Information Society and Technology Week

At the core of the Information Society and Technology Week is the Internet and Modern Society Conference (IMS), which has been held in St. Petersburg since 1998. This conference is devoted to recent research in various fields concerning information society, from information systems, electronic libraries and new media to e-health, cyberpsychology, and e-government. The conference hosts a range of symposiums, workshops, panel discussions, etc.

The Digital Transformation & Global Society Conference (DTGS) is yet another event that will take place within the Information Society and Technology Week. The conference is organized by ITMO University and the Higher School of Economics (St. Petersburg). DTGS also covers a wide range of issues in various fields, such as social informatics, e-government, digital culture, smart cities, urban planning, political communication, new media and others.

“The IMS conference, which is being held for the twenty-first time, has gone through several important stages. If at the outset, technical issues, such as providing Internet connection, were discussed at the conference, now the main focus lies on social aspects of the development of the global network,” says Andrey Chugunov, head of the E-Governance Center.

Key features

According to Andrey Chugunov, the main purpose of this project is to create an environment for intercultural communication and collaboration between scientists working in different fields. The program of the conference includes sessions for specialists in the fields of law, e-government, education, linguistics, psychology, etc. For example, the workshop “Culture and technologies. Communication culture in the digital age” focuses on how information technologies can help us preserve cultural heritage and how cultural heritage can be presented with the use of modern technologies.

Separate sessions will be dedicated to e-learning, distance learning technologies and e-government. On the final day of the event, two international workshops will be held, on Cyberpsychology and Computer Linguistics.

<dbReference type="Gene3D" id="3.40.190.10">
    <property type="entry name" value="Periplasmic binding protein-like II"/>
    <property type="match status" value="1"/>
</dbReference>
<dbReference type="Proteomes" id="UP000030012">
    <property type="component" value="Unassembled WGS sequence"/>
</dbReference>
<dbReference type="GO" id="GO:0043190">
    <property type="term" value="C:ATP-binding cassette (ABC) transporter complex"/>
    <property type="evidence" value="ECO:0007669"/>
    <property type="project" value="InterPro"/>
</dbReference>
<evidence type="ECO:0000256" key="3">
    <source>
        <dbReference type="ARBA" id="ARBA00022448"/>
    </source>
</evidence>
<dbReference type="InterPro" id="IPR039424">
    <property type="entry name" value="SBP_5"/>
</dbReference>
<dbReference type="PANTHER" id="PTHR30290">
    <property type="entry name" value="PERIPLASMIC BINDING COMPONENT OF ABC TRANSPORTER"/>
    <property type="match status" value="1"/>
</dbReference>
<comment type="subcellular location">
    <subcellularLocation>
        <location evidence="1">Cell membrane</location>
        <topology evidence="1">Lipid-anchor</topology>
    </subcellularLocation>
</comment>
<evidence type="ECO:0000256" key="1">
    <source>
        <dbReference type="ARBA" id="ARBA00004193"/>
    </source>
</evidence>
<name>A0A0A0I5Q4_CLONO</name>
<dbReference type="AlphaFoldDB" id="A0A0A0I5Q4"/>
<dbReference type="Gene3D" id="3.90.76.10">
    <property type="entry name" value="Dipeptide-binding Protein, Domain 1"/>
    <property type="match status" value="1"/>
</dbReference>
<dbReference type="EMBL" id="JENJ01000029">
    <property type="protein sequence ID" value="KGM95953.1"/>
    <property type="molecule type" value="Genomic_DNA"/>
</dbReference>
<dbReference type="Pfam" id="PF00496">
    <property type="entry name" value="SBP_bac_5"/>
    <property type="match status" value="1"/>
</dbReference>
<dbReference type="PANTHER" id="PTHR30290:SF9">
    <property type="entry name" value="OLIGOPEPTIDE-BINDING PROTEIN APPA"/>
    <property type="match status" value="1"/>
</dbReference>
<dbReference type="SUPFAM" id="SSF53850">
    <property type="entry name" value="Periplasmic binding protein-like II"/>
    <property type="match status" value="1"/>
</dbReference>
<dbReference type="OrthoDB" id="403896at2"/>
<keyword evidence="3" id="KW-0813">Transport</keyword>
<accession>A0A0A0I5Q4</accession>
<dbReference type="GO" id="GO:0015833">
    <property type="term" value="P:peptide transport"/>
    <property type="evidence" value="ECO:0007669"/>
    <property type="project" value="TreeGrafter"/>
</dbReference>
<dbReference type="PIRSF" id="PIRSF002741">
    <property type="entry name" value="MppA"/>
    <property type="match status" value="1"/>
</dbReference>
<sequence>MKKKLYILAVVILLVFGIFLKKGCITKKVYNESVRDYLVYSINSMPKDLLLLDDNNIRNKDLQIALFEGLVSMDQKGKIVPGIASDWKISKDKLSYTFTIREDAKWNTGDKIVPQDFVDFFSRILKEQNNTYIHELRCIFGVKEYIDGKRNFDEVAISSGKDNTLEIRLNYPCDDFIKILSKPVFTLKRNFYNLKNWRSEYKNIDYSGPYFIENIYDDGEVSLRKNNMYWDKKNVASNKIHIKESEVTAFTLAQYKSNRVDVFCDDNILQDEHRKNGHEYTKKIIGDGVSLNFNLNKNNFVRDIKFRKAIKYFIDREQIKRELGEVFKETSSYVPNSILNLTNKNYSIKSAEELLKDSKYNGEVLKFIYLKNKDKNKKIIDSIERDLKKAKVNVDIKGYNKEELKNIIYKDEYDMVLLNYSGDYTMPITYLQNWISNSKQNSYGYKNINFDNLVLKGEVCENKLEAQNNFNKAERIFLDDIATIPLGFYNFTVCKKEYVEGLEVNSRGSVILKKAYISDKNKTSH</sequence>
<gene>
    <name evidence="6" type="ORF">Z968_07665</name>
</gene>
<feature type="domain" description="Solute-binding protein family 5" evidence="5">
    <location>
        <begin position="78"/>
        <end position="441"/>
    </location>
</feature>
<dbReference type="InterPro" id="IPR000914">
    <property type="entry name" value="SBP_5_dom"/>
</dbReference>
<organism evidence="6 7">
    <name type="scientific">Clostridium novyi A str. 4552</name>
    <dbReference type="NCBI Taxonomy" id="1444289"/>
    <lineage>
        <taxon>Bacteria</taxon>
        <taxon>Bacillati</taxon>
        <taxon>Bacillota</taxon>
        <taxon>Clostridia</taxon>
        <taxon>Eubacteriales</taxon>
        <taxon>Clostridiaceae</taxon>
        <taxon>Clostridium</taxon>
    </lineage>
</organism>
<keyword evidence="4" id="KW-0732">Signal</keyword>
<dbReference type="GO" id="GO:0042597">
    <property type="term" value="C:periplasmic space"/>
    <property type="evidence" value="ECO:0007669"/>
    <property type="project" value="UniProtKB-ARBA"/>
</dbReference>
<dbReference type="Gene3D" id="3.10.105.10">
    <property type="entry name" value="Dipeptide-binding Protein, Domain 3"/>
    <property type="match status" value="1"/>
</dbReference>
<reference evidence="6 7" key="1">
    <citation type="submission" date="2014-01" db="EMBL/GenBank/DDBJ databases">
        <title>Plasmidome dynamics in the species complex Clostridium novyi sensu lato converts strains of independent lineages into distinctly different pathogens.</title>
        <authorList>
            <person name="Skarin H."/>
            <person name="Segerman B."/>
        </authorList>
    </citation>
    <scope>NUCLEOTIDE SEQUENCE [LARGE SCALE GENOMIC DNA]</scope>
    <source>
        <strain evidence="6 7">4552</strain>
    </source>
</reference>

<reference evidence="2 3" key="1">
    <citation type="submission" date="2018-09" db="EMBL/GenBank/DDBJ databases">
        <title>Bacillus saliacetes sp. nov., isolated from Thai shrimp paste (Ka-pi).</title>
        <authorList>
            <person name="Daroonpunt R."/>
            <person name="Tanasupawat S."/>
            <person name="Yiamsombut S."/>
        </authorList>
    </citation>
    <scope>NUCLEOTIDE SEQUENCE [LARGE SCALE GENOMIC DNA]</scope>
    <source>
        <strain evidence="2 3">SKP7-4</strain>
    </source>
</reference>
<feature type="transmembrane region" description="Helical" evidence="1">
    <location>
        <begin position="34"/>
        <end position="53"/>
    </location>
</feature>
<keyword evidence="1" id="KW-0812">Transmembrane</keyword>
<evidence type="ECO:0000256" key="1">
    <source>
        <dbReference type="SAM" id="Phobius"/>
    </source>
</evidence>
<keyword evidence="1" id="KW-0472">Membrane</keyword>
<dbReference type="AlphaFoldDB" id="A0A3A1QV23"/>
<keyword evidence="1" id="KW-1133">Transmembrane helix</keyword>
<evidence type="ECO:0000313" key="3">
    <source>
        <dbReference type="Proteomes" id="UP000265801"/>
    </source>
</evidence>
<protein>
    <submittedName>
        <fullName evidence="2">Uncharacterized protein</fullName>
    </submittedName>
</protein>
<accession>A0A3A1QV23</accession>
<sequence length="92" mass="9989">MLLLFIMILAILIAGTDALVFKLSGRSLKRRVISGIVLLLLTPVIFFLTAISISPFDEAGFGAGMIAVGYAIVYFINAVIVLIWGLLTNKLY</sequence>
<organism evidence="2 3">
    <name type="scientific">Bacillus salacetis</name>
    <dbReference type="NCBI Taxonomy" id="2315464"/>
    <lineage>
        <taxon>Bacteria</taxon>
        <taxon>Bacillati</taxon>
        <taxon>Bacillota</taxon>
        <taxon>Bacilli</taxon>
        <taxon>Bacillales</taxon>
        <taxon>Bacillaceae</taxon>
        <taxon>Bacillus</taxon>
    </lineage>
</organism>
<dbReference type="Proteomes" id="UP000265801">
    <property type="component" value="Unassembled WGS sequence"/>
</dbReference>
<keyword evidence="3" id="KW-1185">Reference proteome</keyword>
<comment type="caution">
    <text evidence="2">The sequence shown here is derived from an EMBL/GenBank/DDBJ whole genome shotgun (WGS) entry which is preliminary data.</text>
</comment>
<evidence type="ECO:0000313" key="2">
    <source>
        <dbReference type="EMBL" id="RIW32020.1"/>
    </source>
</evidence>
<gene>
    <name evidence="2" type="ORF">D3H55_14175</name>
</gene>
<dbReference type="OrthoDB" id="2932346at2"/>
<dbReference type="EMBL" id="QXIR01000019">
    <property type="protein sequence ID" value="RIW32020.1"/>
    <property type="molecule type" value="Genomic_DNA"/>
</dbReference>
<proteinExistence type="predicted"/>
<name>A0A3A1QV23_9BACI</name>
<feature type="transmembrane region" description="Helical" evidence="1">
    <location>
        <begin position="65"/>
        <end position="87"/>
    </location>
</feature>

DTGS program also includes a poster session. The reviewed reports will be published in the Communications in Computer and Information Science (CCIS).

A total of 200 papers were submitted to the conference this year (compared to 134 last year); 76 papers will be published. Scientists from more than 20 countries, including the US, Australia, the UK, Portugal and Germany, applied to the conference.

Russian-speaking participants have an opportunity to present their projects in English (DTGS) or in Russian (IMS). Since these two conferences are held in parallel, scientists can take part in both.

Key speakers

Stephen Coleman, a Professor of Political Science at the University of Leeds, a leading theorist in the field of e-democracy and new media will be one of the main speakers. Stephen Coleman is involved in research on e-democracy and public discussions on the Internet. He was first to launch online-consultations with citizens in the British Parliament, and also conducted lectures on media communications at the London School of Economics and Political Science.

In 2017, his book “Can the Internet Strengthen Democracy?” was published. This year, it was translated into Russian and will be soon translated into Chinese.

“Stephen Coleman is one of the leading experts in the field of e-democracy. And we consider ourselves very lucky to have him here, as a speaker”, says Yuriy Misnikov, a research associate at the E-Governance Center. “Mr. Coleman’s report will revolve around his new book “Can the Internet Strengthen Democracy?”, which has already received high praise. This is a scientific publication, but I think that it can be interesting for both specialists in the field and ordinary people. It is not only about the Internet and democracy, but also some fundamental questions. I think that Mr. Coleman’s report will help participants to discuss some urgent questions as well as learn something new”.